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The Abraham Lincoln Brigade was a group of volunteers from the United States who served in the Spanish Civil War. Seeking to block the spread of Fascism, which had already engulfed Italy, Germany and other countries, they fought for the Spanish Republicans and against the Spanish Nationalists, and became known as courageous and highly-motivated soldiers. The Brigade was named for Abraham Lincoln, the 16th President of the United States, in line with the general practice of contingents from different countries being each named for a national hero from their country's history whose name was associated with a liberation struggle (in Lincoln's case, the emancipation of the Black Slaves during the American Civil War).

Following the Republican defeat in the Battle of the Ebro in late 1938, the Spanish Republic's situation became hopeless - all the more so since the appeasement dominating British and French policy, manifested in the Munich Conference and the abandonment of Czechoslovakia, clearly ruled out any possibility of their aiding Republican Spain. The Lincoln Brigade, like the other international volunteers, was evacuated from Spain - where a few months later the Spanish Nationalists, aided by Nazi Germany and Fascist Italy, gained their final victory and extinguished the Republic, imposing a harsh dictatorship under Francisco Franco which would last until 1975. Lincoln Brigade veterans were involved in the Second World War and in various left-wing struggles in later decades.

Lincoln Brigade in The War That Came Early Edit

The Lincoln Brigade had been one of several brigades fighting against José Sanjurjo's Nationalists for two years when a broader war broke out in Europe in 1938.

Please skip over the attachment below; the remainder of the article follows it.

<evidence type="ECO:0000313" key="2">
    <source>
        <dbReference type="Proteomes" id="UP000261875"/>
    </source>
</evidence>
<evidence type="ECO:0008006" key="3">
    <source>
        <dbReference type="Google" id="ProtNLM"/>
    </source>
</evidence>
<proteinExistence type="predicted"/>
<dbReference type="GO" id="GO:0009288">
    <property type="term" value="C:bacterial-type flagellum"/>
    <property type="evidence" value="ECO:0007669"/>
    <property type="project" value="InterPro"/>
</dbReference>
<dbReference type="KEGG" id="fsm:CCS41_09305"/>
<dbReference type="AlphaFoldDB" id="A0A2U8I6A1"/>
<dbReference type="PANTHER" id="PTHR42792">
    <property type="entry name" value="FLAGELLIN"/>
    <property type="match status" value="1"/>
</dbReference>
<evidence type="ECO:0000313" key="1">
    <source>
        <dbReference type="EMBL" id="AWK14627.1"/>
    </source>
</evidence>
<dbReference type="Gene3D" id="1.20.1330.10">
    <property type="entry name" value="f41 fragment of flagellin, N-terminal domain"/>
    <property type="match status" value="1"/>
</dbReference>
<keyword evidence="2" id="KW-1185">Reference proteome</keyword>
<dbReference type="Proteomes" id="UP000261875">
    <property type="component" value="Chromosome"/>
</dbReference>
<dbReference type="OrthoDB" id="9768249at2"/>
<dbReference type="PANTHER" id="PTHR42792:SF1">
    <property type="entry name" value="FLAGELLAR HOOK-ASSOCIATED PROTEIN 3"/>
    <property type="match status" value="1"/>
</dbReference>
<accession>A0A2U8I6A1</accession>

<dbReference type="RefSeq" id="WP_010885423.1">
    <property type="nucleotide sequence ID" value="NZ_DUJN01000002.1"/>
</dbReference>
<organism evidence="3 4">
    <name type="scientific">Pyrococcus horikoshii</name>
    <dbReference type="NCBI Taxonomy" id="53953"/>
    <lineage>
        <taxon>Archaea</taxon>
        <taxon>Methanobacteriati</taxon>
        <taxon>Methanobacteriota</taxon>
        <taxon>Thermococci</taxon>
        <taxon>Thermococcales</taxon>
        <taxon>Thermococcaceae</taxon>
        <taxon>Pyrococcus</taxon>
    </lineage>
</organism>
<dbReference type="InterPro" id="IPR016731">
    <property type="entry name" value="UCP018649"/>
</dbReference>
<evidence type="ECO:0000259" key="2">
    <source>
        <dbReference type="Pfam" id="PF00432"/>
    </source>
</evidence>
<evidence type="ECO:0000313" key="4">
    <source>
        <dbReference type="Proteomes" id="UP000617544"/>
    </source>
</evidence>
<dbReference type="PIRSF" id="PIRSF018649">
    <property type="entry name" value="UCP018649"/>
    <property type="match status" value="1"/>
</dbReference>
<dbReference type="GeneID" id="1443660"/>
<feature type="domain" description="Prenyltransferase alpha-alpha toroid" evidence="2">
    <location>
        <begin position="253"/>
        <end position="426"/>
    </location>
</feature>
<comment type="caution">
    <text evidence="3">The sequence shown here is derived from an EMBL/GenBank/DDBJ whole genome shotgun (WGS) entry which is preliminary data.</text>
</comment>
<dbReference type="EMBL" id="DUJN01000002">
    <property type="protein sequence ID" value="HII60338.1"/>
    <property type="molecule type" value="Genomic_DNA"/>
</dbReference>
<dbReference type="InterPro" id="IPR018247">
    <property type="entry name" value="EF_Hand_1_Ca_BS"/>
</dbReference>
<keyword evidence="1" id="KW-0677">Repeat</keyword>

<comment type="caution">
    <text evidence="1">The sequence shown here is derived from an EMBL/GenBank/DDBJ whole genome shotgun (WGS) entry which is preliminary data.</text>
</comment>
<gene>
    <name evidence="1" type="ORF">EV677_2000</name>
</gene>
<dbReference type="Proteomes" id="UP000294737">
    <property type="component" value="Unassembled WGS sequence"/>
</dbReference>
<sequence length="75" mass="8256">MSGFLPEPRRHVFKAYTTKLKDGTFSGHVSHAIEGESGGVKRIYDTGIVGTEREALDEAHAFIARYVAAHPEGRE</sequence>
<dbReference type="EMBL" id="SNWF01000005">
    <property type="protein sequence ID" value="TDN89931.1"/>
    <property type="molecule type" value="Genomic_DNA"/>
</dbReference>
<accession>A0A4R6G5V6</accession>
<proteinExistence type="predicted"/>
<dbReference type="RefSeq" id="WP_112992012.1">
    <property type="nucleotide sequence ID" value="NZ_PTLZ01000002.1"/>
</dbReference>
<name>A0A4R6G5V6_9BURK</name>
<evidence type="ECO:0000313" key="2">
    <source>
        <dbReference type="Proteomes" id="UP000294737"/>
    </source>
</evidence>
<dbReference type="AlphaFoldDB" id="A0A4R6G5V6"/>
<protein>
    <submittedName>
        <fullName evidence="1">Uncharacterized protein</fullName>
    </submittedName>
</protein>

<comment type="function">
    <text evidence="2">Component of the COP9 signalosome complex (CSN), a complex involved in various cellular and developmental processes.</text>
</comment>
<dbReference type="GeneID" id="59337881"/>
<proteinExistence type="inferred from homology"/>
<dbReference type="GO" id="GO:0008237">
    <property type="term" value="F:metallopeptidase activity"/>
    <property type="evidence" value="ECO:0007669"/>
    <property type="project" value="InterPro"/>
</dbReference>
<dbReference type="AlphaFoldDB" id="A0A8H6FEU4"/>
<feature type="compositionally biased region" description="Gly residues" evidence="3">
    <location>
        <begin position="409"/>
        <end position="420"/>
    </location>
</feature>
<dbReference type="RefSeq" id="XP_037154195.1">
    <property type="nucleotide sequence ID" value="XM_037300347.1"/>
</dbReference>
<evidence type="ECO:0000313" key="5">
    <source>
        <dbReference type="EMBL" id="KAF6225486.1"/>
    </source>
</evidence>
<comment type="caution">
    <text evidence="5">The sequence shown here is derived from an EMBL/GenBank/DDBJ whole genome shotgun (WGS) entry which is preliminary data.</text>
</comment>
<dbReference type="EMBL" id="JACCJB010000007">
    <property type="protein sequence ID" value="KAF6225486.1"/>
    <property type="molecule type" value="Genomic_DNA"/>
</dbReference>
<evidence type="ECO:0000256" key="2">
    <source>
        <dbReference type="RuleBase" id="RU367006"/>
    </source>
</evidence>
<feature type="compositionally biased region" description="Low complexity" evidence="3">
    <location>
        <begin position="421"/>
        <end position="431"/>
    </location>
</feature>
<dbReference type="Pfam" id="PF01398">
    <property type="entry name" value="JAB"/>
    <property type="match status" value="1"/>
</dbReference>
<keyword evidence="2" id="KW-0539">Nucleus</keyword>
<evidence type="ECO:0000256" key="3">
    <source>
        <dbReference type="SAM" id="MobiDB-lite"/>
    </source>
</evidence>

Leaders of the Brigade hoped that the Allies might take a more direct hand in the Spanish Civil War as a consequence of the wider war. Initially, the Republicans received a supply of munitions from France enabling the Republic to maintain the Ebro line, retake Vinaroz, and gain a new lease of life. However, as the broader European war continued, aid to both sides dried up, and the war became stalemated. Moreover, the Lincoln Brigade volunteers felt increasingly frustrated at finding themselves in a forgotten backwater, with the world's attention riveted to the struggle of French, British and exile Czechoslovak troops blocking the German offensive at the northern approaches of Paris. The Brigade's soldiers were also disheartened by the severe wounding of their admired commander Milton Wolff - nicknamed "El Lobo" ("The Wolf" in Spanish); Chaim Weinberg was involved in saving Wolff's life and getting him to urgent medical treatment.

In mid-1939, the Lincoln Brigade was moved from the deadlocked Ebro Front to Madrid, with the aim of pushing away the Nationalist forces which had posed a threat to the Spanish capital since 1936. In the following years, they had a leading role in the Republican's limited success in moving the front from the direct outskirts of the city to a line about 45 minutes' drive away, leaving the destroyed campus of the University City of Madrid - long a hotly disputed battleground - far behind their lines. However, they failed to achieve a strategic change in the long-stalemated trench war, resembling the battles of the First World War more than the fast-moving war in other parts of Europe.

In the fighting, many of the original American volunteers were killed, their places taken by Republican Spaniards - as the war in Spain was now considered a backwater and there were no new Americans arriving. All members of the brigade, whether American or Spanish, called themselves "Abe Lincolns" and were highly respected - grudgingly, also by their Nationalist foes - as one of the Republic's best units.